Yesterday, Today, and Tomorrow in Beijing

Posted January 22, 2010 by Nicki Krawczyk

China-beijingtheater-def If you didn't manage to score tickets to witness a moment in history at the big games in Beijing in the summer of '08, take heart: There are still plenty of ways to sample the city's entire chronology, from ancient-dynastic to future-fantastic. Rest your head amid Qing Dynasty relics, sample a few of today's most popular and bizarre delicacies in an open-air market, and then get a glimpse into the future of China—and architecture—at the great big "floating egg."

Stay
Sihe Hotel: Who could pass up a chance to stay in the former residence of a bonafide warlord? The Sihe Hotel is the only hotel in Beijing built during the Qing Dynasty and it certainly looks no worse for its age. Featuring a verdant center courtyard around which all of the rooms radiate, this hotel reflects its antique heritage in all of the furnishings but, happily, stops short when it gets to the bathroom—you'll be pleased to find all of the modern conveniences. Standard room rates range from about $74 to $108 per night, depending on the season.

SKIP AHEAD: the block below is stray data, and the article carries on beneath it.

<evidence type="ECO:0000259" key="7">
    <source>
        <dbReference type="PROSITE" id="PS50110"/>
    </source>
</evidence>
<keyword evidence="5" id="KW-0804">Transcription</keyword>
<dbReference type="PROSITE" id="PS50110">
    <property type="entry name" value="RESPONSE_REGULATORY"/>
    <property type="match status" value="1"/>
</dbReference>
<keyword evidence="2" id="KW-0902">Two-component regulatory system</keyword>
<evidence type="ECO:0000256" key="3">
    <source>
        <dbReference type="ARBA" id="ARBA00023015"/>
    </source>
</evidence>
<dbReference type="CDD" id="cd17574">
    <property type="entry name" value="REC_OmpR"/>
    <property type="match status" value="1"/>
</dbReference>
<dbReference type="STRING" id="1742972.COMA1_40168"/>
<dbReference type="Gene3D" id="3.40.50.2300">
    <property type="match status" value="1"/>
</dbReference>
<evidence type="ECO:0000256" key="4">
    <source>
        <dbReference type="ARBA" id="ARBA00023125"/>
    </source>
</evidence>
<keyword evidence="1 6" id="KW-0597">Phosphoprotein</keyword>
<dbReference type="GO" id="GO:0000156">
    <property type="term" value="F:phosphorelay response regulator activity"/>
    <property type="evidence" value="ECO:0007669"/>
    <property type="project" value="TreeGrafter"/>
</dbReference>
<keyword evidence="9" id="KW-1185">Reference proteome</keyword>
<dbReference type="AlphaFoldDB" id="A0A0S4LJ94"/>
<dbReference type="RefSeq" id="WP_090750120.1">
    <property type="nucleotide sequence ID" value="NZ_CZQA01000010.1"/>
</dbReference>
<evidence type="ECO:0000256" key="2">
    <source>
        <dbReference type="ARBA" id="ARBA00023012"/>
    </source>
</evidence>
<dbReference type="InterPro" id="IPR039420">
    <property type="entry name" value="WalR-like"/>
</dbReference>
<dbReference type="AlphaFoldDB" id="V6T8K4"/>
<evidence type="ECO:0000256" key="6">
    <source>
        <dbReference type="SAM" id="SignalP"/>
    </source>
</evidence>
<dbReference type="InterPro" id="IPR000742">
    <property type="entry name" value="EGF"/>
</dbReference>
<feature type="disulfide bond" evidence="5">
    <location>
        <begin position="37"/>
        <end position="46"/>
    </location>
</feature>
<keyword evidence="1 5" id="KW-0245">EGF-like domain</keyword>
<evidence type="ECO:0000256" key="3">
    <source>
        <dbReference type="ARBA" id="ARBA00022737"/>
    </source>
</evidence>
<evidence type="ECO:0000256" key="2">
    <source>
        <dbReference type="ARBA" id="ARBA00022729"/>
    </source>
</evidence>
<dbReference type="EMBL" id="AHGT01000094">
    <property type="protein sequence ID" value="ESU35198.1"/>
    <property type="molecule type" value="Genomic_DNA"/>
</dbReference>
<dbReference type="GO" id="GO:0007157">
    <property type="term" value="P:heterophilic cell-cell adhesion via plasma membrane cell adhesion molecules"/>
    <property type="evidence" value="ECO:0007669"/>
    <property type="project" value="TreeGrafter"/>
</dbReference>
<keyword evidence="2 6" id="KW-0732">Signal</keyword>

Eat
Donghuamen Night Market: Vibrant, frenetic, and, at times, absolutely astonishing, this busy outdoor market and its exuberant clash of old and new is the perfect metaphor for modern-day Beijing. The vendors are uniformly clad in red aprons and visors and most booths feature debatably helpful English signs ("Meat-bunch Items"), but the offerings are strictly traditional and sometimes not for the faint of stomach: Familiar noodles and eggrolls await purchase beside scorpions, fried silkworms, and skewered seahorses (5 Yuan, about $0.73 US; see XE.com for current exchange rates).

Play
National Grand Theatre: Not surprisingly, this colossal titanium and glass orb that seems to float in water has informally been dubbed the "egg." Ultra modern through and through, the National Grand Theatre was constructed as part of Beijing's hyper-powered innovation initiative for the Olympic Games and features a shallow moat that theatergoers must pass beneath to emerge into the egg on the other side. Tickets to shows vary in price, but a view of the theater at night when it's illuminated from within is completely free and thoroughly breathtaking.

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(Photo: iStockPhoto/Xin Zhu)

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Reader Comments

I am thinking of moving to the philippines. Legaspi is a prefered spot but closer to Manila woulood be acceptable.I would like information on living there

Posted on February 16, 2010 at 01:55 AM by Joe Gerig

I don't think about building more in world. What are you about building power? if you can want to check make big land. And this money rich? all people awesome. I never this not touch place from beijing. I lllok at pretty building in beijing.

Posted on March 01, 2010 at 01:35 PM by John

j'attend

Posted on April 27, 2010 at 03:30 PM by ERIC

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